The Dr. William ‘Bill’ Jenkins Health Equity Lecture
In memory of Dr. William ‘Bill’ Jenkins
The Dr. William (Bill) Jenkins Health Equity Lecture honors Bill Jenkins PhD, MPH, MS (1945 – 2019) and recognizes his outstanding legacy of innovative public health action, dedication to the elimination of health disparities, and efforts to promote the highest ethical standards in public health practice during his CDC tenure and in academia. Lecture topics will focus on initiatives to improve health for communities of color, and efforts to promote public health ethics, social justice, and health equity. Speakers are selected by the Centers for Disease Control and Prevention (CDC) National Center for HIV, Viral Hepatitis, STD and TB Prevention (NCHHSTP) Office of Health Equity (OHE) in collaboration with Dr. Jenkins’ wife, Dr. Diane Rowleyexternal icon.
Note: This lecture was previously scheduled for June 2, 2020 but was rescheduled due to the COVID-19 pandemic.
June 7, 2021, from 10:00 AM until 12:00 PM
Questions? Contact us at OHEInquiries@cdc.gov
The 2021 Dr. William ‘Bill’ Jenkins Health Equity Lecturer
Dr. F. DuBois Bowmanexternal icon is a distinguished researcher whose scholarship focuses on mental health and neurological disorders such as Parkinson’s disease, Alzheimer’s disease, and depression. He is Dean of the University of Michigan School of Public Health and a tenured professor of biostatistics. Dr. Bowman earned a master’s degree in biostatistics from the University of Michigan and a doctorate degree in biostatistics from the UNC Gillings School of Global Public Health.
Dr. Bowman earned a Bachelor of Science in mathematics in 1992 from Morehouse College, which is where he was a mentee of Dr. Bill Jenkins. Dr. Jenkins mentored many students but had a special bond with Dr. Bowman, as both shared a love for mathematics and biostatistics. In 1970 when attending his first American Statistical Association meeting, Dr. Jenkins realized that there were fewer than five African Americans with doctorates in either epidemiology or biostatistics. He committed himself to advancing his education and to recruiting more people like himself into the field. As the embodiment of Dr. Jenkins’ dream for diversity and excellence in public health leadership and practice, Dr. Bowman now passes forward the mentoring and support that he received from Dr. Jenkins as he skillfully guides and encourages future public health leaders in his role as Dean of University of Michigan School of Public Health.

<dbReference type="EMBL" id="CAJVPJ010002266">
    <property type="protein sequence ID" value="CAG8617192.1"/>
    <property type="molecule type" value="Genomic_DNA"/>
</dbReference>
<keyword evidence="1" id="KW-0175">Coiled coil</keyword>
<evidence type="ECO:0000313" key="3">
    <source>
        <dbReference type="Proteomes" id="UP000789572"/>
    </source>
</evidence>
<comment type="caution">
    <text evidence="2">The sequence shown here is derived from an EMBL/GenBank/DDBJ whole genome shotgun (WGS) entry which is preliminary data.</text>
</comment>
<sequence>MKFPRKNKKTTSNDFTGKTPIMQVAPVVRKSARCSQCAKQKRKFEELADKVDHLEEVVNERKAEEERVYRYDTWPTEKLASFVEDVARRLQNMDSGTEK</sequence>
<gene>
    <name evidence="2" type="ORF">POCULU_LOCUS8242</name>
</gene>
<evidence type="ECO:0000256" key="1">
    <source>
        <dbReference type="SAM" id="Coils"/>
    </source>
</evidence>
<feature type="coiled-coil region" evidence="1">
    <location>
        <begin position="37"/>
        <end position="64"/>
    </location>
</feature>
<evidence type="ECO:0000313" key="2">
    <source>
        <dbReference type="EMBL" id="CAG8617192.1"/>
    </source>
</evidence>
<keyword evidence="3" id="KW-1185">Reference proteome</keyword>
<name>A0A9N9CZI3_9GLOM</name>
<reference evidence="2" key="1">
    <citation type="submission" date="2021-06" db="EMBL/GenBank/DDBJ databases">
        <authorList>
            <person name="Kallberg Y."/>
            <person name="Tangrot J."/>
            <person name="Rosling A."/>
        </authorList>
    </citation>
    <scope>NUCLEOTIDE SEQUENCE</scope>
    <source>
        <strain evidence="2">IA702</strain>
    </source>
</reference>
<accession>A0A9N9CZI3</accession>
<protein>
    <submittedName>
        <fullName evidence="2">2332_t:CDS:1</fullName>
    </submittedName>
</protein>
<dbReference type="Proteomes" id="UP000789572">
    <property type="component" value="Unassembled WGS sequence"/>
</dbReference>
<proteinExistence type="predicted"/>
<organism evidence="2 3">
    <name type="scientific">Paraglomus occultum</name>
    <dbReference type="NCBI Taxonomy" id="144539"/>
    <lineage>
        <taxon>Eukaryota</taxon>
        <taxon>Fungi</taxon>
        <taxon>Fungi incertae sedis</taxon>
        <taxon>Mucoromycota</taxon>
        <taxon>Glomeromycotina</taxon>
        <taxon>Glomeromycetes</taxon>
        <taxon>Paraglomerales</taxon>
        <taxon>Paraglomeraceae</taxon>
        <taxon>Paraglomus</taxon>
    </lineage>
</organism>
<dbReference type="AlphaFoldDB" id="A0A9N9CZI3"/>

Title of Lecture:
Public Health Leadership in Trying Times
The last year has presented some of the most significant challenges in society in over a century. As a nation, we have confronted a public health pandemic of historic proportions and we have experienced increased visibility of racial injustice and calls to upend racism. Health equity is deeply rooted in both crises, and public health leadership is needed to address them. In this talk, Dr. F. DuBois Bowman will highlight why public health scholars, researchers, and professionals should lead the way as we work to create health equity, improve health for communities of color, and address pressing social justice issues.